Visually Impaired Children in Palestine: From Despair to Hope
The terms low vision (also referred to as partially sighted) and blindness are defined by the World Health Organization; low vision is defined as visual acuity of less than 6/18, but equal to or better than 3/60, or a corresponding visual field loss to less than 20 degrees in the better eye with best possible correction; while blindness is defined as visual acuity of less than 3/60, or a corresponding visual field loss to less than 10 degrees in the better eye with best possible correction
Vision impairment can happen at any age. Most vision conditions in children will stay the same throughout their lives. Some conditions might result in vision problems for only a short time, but others might get worse over time, resulting in much poorer vision or blindness as the child gets older.
By: Shatha Jararaa
Visual impairments have a real effect on learning in the classroom. Family and school teachers may diagnose visual impairment through several sings such as holding the book very close to the eyes and taking longer time than usual when writing assignments. However, there are specific standards to identify these cases and evaluate them. An-Najah National University Optometry Department established a special clinic for visual rehabilitation through a Tempus project, Jusur. One of the project's entrepreneurs was Dr. Ithar Beshtawi, Head of the Optometry Department and assistant professor at An-Najah with a PhD in optometry from the University of Manchester in the U.K.
When I interviewed Dr. Beshtawi she mentioned that the program started in 2016 and targets visually impaired school age children who need special visual aids. It develops an accessible system in education, rehabilitation and home situation for visually impaired schoolchildren so they can participate in life according to the full potential of their capabilities.
These children face various challenges as their parents think that the only way for them to learn is dispatching them to the Schools for the Blind. There, they learn Braille and other skills of fully blind children. School specialists think that they learn better this way, but this is not true in all cases of partially sighted children with Albinism for example.
The program, funded by the Novum Foundation, was launched in cooperation with VISIO Holland and Bethlehem Arab Society for Rehabilitation (BASR) as well as the stakeholders of the Ministry of Education and the Ministry of Health. All partners hold periodical meetings to study the progress made on the project.
Optometry Department Role
Dr. Beshtawi said that the department offers low vision examination and assessment services.
The department lets the school teachers fill a questionnaire form for early diagnosis as their answers include signs of low vision. Then, the students are sent to the rehab clinic where they get proper screening, assessment and devices.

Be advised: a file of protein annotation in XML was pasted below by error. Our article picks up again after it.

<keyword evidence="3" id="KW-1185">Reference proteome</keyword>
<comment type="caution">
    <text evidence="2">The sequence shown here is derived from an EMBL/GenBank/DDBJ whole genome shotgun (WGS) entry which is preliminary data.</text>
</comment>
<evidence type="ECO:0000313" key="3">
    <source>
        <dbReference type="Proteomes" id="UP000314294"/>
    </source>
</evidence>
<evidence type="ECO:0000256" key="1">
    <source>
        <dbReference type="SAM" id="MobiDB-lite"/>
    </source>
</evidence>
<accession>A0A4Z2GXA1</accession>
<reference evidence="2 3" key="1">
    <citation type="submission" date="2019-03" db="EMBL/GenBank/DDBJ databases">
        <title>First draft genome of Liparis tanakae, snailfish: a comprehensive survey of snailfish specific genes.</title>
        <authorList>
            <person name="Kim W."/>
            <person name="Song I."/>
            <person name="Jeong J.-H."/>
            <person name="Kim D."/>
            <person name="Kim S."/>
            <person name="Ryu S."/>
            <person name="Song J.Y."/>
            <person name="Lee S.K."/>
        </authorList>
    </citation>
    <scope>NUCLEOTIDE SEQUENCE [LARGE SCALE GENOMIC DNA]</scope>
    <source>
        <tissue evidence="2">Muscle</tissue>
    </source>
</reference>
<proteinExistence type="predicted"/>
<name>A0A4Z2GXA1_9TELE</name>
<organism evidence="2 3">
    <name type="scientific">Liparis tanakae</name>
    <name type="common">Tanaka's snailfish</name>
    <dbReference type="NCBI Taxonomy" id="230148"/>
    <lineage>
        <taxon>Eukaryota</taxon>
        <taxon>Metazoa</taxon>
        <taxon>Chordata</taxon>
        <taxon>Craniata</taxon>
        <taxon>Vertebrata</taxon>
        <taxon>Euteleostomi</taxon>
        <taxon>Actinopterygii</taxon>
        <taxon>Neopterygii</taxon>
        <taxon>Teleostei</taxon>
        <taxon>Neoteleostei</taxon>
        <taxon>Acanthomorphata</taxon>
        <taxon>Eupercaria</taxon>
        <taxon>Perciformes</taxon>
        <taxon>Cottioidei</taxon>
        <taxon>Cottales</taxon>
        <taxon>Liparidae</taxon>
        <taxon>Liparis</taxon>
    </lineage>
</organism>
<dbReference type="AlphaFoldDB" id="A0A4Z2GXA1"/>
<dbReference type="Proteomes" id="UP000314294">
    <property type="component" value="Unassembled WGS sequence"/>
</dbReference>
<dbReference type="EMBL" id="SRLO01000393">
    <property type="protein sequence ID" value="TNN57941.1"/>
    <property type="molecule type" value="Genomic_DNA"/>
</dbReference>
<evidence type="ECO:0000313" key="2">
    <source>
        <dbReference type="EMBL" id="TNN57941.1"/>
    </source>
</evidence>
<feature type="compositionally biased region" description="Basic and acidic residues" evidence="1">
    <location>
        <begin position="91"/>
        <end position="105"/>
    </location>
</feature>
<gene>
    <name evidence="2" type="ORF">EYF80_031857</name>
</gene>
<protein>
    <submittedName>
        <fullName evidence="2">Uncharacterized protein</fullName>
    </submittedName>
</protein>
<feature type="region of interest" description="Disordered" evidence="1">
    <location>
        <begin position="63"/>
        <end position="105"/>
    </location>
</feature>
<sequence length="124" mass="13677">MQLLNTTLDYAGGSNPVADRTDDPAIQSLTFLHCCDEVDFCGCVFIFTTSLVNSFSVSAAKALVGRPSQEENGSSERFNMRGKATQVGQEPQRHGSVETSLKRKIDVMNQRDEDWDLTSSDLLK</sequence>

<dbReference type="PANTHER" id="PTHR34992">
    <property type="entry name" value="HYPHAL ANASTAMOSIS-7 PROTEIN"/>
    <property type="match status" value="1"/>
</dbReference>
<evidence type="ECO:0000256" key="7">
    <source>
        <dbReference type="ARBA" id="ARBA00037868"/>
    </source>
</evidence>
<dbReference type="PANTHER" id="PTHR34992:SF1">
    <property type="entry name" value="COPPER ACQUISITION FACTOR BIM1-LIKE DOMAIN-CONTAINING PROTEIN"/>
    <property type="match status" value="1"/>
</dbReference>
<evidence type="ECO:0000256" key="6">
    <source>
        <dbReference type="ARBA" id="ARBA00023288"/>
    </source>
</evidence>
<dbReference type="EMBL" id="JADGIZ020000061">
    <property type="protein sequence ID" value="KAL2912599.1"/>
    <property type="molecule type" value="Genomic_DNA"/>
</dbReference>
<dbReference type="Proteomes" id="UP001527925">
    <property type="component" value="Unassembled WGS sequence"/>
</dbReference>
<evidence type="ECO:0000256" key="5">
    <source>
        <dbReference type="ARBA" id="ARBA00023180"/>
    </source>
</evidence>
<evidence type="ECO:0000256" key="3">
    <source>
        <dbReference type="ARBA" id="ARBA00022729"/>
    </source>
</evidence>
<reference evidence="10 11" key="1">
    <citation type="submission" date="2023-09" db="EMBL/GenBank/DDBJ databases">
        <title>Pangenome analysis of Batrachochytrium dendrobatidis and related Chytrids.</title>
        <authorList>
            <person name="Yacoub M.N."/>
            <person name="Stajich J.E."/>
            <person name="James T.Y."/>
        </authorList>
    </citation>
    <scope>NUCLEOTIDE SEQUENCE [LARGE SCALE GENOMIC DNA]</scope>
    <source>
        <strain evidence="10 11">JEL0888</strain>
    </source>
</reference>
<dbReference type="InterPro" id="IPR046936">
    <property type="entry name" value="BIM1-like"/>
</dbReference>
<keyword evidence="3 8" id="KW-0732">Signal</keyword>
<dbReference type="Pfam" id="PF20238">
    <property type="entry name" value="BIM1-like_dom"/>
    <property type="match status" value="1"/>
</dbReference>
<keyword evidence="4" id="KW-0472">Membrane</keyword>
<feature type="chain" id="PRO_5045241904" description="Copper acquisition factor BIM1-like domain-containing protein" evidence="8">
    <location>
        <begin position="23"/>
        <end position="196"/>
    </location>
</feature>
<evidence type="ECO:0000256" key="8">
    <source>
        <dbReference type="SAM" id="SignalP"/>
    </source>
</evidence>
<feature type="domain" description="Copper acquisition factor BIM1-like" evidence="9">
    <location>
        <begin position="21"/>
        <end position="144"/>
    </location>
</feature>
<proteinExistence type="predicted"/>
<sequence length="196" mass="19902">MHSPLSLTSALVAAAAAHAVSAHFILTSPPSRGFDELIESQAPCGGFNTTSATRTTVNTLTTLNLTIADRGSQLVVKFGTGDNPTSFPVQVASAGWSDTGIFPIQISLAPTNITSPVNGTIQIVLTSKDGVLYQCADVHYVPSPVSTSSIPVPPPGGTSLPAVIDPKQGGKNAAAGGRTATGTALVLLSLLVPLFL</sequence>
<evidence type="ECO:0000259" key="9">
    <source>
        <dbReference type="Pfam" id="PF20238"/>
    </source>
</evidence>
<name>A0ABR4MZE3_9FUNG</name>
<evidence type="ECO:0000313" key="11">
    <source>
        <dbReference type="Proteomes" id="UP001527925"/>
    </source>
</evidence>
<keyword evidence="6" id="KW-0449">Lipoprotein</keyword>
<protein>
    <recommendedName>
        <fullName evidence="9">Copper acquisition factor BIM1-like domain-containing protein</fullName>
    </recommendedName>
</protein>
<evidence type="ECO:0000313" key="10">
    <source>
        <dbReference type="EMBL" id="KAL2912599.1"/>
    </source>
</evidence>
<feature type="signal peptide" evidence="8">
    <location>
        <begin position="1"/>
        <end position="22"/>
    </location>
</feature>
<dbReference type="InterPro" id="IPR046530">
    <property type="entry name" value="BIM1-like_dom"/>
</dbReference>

In other cases, the department visits different schools and offers a day for screening in the area.
Visual Rehabilitation Clinic
The Visual Rehabilitation Clinic was founded at the Pharmacy building in the New Campus where the staff receive referral cases as part of Jusur or not. In other words, the clinic is open for all children in the West Bank who get the rehab for free.
The clinic activities are sustainable. Dr. Beshtawi hopes to make the project a national program as it has expanded its work from including children from 6 till 12 years to a wider target group of visually impaired persons i.e. children from 0 till 18 years.
Dr. Beshtawi said: "The project aims to offer visually impaired children inclusive settings in the classroom (inclusive educational classroom) within general education allowing them to participate in extracurricular activities.
It also aims to perform early detection of visual impairment in schoolchildren. The team heads to north areas of the West Bank and offers children free primary screening and assessment."
Dr. Beshtawi mentioned that visual aids were considered a stigma in the Palestinian community. Many people refused to let their children wear them but some didn't. However, An-Najah team offered children Apple IPads that include applications dedicated for visually impaired. The IPads idea was more popular than the visual aids among the society.
Dr. Beshtawi concluded: "An-Najah is the only university in the West Bank to offer an optometry department. This department participates in the development of the society and the rehab clinic has paved the way for the production of trustworthy experts in this discipline. The clinic also offered our students the opportunity to practice what they learn, so optometry is developing to benefit as many people as possible. National duty grabbed me back home. I wanted to come back to give back."